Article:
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Εγχειρίδιο χειρισμού κρίσεων λόγω πολιτικών ΔΝΤ από τη CIA! / Already confirmed: Civil liberties under attack! / Greece's creditors gone completely insane! / How the global financial mafia sucked Greece's blood / ECB's economic hitmen / Η Μέρκελ επιβεβαιώνει τα σχέδια των γραφειοφασιστών! /Greece: the low-noise collapse of an entire country/ How the neoliberal establishment tricked the masses again, this time in France / Ενώ η Γερμανία προετοιμάζεται για τα χειρότερα, η Ελλάδα επιμένει στο ευρώ! / Ένας παγκόσμιος "proxy" πόλεμος κατά της ελευθερίας έχει ξεκινήσει! / In reality, McCarthyism never ended in America / Ο επικεφαλής του "σκιώδους συμβουλίου" της ΕΚΤ επιβεβαιώνει ότι η ευρωζώνη είναι μια χρηματοπιστωτική δικτατορία! /With a rising Jeremy Corbyn and a declining Angela Merkel, Brexit has been upgraded to play a much more critical role / Δημοψήφισμα για Grexit: η τελευταία ευκαιρία να σωθεί η Ελλάδα και η τιμή της Αριστεράς / Populism as the new cliche of the elites to stigmatize anyone not aligned with the establishment / Δεν γίνεται έτσι "σύντροφοι" ... / Panama Papers: When mainstream information wears the anti-establishment mask / The Secret Bank Bailout / The head of the ECB “shadow council” confirms that eurozone is a financial dictatorship! / A documentary by Paul Mason about the financial coup in Greece / The ruthless neo-colonialists of 21st century / First cracks to the establishment by the American people / Clinton emails - The race of the Western neo-colonialist vultures over the Libyan corpse / Επιχείρηση Panama Papers: Το κατεστημένο θέλει το μονοπώλιο και στις διαρροές; / Operation "looting of Greece" reaches final stage / Varoufakis describes how Merkel sacrificed Greece to save the Franco-German banks / France officialy enters the neo-Feudal era! / The US establishment just gave its greatest performance so far ... / A significant revelation by WikiLeaks that the media almost ignored / It's official: the US is funding Middle-East jihadists! / Οι αδίστακτοι νεο-αποικιοκράτες του 21ου αιώνα / How to handle political unrest caused by IMF policies! / Πώς το νεοφιλελεύθερο κατεστημένο ξεγέλασε τις μάζες, αυτή τη φορά στη Γαλλία / Οι Γάλλοι νεοαποικιοκράτες επιστρέφουν στην Ελλάδα υπό 'ιδανικές' συνθήκες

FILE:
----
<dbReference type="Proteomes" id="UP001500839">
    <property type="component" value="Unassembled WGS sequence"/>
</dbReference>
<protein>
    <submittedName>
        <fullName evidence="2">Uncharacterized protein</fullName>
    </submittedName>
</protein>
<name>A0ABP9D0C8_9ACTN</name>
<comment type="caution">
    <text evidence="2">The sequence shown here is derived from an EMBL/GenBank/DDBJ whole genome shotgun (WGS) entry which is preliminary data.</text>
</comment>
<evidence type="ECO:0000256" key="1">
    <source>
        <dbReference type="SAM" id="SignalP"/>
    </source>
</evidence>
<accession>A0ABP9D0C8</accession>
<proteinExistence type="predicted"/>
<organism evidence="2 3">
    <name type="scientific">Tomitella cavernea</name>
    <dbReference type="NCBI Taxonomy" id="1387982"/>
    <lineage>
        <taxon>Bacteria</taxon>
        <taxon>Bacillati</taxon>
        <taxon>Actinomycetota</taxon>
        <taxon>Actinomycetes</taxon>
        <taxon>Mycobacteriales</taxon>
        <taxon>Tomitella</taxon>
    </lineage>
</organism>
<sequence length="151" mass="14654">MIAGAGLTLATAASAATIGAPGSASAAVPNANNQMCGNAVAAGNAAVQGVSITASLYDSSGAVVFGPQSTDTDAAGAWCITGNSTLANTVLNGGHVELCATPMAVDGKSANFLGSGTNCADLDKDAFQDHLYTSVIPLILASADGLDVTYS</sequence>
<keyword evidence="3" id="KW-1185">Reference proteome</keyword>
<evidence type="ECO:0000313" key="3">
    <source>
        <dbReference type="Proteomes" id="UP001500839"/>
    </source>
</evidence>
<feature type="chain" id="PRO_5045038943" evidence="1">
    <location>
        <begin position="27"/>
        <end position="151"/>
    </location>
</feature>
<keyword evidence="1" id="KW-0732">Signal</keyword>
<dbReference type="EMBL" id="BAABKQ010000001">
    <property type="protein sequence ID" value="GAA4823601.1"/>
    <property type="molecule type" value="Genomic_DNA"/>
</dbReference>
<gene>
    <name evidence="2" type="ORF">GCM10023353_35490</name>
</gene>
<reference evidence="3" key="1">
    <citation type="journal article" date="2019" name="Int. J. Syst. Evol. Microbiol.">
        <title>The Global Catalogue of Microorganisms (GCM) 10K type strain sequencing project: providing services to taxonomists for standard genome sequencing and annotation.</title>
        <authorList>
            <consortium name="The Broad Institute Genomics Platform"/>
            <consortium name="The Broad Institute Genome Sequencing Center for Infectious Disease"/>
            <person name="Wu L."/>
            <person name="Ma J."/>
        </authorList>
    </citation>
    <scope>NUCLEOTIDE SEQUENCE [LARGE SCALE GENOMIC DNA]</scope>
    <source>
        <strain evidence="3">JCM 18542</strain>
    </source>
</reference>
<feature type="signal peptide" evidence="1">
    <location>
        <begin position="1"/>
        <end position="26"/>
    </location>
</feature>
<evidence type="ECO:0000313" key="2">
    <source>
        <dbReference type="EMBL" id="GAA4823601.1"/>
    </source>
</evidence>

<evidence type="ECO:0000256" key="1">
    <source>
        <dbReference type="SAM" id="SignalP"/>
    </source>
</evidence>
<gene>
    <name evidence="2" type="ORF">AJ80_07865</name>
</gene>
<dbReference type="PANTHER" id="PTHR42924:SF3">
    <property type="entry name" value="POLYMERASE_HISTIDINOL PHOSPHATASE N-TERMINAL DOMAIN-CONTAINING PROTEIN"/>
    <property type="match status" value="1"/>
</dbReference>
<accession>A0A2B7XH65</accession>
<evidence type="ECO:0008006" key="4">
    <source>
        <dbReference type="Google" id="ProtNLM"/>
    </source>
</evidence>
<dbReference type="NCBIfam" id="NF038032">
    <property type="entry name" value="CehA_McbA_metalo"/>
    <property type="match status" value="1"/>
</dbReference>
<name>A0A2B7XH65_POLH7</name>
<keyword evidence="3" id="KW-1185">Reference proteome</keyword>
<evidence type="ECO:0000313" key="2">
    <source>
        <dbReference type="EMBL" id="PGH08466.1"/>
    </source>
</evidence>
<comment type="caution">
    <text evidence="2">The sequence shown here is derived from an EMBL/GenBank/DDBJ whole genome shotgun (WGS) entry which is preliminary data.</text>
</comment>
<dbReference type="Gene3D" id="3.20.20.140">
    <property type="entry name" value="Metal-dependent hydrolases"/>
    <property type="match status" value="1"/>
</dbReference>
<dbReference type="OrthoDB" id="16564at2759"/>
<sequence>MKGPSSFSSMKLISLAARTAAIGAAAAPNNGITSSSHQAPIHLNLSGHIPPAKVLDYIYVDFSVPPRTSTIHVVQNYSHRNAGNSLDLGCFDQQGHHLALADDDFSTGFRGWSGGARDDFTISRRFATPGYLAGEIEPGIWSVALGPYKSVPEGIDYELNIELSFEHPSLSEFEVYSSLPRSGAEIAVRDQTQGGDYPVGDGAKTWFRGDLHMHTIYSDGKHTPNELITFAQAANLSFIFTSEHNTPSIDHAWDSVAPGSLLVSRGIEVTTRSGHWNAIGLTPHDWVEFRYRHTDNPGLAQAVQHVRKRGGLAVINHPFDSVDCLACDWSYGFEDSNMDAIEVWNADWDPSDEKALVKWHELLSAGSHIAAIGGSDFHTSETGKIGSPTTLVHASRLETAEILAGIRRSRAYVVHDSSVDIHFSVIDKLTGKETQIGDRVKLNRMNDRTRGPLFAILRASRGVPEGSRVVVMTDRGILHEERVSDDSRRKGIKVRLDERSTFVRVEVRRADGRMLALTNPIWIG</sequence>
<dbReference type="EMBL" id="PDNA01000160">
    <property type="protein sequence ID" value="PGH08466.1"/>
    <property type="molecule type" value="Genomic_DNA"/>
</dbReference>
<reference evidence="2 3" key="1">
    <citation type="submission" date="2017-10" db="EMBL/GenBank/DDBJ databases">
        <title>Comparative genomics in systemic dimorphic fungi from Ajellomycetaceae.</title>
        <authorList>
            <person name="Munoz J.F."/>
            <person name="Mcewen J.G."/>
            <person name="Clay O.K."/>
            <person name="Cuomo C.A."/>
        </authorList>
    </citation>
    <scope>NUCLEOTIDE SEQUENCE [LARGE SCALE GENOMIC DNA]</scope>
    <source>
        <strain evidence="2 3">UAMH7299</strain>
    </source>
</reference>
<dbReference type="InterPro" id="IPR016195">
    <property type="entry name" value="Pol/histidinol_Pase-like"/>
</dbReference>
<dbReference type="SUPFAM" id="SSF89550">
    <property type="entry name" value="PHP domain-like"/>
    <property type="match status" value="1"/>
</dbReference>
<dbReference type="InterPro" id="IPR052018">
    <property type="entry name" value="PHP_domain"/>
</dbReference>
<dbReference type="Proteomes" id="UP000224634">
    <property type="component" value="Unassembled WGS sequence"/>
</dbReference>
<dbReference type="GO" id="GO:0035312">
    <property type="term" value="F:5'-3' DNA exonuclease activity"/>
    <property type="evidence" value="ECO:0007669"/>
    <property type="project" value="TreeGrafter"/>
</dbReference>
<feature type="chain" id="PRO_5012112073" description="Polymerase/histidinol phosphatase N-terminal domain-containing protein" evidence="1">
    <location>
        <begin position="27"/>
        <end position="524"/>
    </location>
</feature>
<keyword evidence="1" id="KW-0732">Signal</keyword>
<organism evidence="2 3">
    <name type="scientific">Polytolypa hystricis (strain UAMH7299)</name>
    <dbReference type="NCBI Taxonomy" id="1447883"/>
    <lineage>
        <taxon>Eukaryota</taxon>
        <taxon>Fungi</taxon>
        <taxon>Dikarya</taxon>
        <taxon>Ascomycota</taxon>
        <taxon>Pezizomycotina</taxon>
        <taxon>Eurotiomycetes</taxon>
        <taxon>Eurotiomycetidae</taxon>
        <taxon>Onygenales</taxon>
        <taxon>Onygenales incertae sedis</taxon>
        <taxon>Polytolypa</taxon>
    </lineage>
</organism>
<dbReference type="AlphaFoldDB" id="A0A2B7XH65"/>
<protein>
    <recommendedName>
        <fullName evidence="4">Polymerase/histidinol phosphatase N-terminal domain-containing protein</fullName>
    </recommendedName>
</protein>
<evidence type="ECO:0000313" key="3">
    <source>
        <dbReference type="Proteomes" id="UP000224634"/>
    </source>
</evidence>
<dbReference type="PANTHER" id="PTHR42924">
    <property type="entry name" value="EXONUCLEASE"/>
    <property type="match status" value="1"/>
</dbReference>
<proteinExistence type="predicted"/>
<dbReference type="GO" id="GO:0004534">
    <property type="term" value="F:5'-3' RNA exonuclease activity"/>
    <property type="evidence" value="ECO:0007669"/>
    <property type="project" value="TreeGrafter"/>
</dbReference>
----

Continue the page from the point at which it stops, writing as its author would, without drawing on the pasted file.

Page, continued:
13 December, 2017

When Washington cheered the Jihadists

Official Washington helped unleash hell on Syria and across the Mideast behind the naïve belief that jihadist proxies could be used to transform the region for the better.

by Daniel Lazare

Part 2 - Assessing the Damage

Five years later, it’s worth a second look to see how Washington uses self-serving logic to reduce an entire nation to rubble.

First a bit of background. After displacing France and Britain as the region’s prime imperial overlord during the 1956 Suez Crisis and then breaking with Egyptian President Gamal Abdel Nasser a few years later, the United States committed itself to the goal of defeating Arab nationalism and Soviet Communism, two sides of the same coin as far as Washington was concerned. Over the next half-century, this would mean steering Egypt to the right with assistance from the Saudis, isolating Libyan strongman Muammar Gaddafi, and doing what it could to undermine the Syrian Baathist regime as well.

William Roebuck, the American embassy’s chargé d’affaires in Damascus, thus urged Washington in 2006 to coordinate with Egypt and Saudi Arabia to encourage Sunni Syrian fears of Shi‘ite Iranian proselytizing even though such concerns are “often exaggerated.” It was akin to playing up fears of Jewish dominance in the 1930s in coordination with Nazi Germany.

A year later, former NATO commander Wesley Clark learned of a classified Defense Department memo stating that U.S. policy was now to “attack and destroy the governments in seven countries in five years,” first Iraq, then Syria, Lebanon, Libya, Somalia, Sudan, and Iran.

Since the United States didn’t like what such governments were doing, the solution was to install more pliable ones in their place. Hence Washington’s joy when the Arab Spring struck Syria in March 2011 and it appeared that protesters would soon topple the Baathists on their own.